Noma is a gangrenous infection that causes severe disfigurement and leads to pain, discomfort and discrimination. Today it is mainly found in Africa, though it used to be seen around the world. Despite being preventable and treatable with antibiotics, an estimated 90 percent of Noma patients still die because of lack of access to healthcare.
Noma can lead to disfiguring injuries to the mouth, jaw, nose and eyes, depending on where the initial infection is located. Poverty is the main factor of Noma and others are closely related: poor oral hygiene and malnutrition, as well as diseases that affect immuno-deficiency like measles. A majority of Noma patients contract the disease during early childhood, between one and six years, while they are still growing up. If they survive, they have to live with disfiguring injuries and cope with painful complications as they grow up and the injuries evolved.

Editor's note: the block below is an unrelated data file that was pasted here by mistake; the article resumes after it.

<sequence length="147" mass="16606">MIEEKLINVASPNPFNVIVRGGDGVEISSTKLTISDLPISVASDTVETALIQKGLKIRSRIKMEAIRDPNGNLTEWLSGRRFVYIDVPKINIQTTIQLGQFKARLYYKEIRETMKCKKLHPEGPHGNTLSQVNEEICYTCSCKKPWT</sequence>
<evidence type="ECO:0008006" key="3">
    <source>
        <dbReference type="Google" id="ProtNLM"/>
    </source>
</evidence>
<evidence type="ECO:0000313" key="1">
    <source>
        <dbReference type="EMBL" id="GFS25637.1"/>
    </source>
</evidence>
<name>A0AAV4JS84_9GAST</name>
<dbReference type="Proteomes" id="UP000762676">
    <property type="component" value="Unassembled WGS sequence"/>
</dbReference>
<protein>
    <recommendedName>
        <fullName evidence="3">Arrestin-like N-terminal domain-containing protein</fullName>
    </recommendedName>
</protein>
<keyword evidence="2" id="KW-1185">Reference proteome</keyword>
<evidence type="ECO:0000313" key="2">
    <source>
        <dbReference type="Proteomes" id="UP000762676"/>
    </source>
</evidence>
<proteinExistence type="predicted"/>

At the Noma Children hospital, in Sokoto, Nigeria, patients of all ages undergo a reconstructive surgery programme that will improve their health and their chances of re-entering society. An international team of surgeons comes to Sokoto four times per year to perform the surgeries. But first they have to screen each patient and check different factors to decide if they can operate on them. So after months of waiting for the surgeons to arrive, some may have to confront the harsh reality that they may be too weak or too severely injured to have the operation.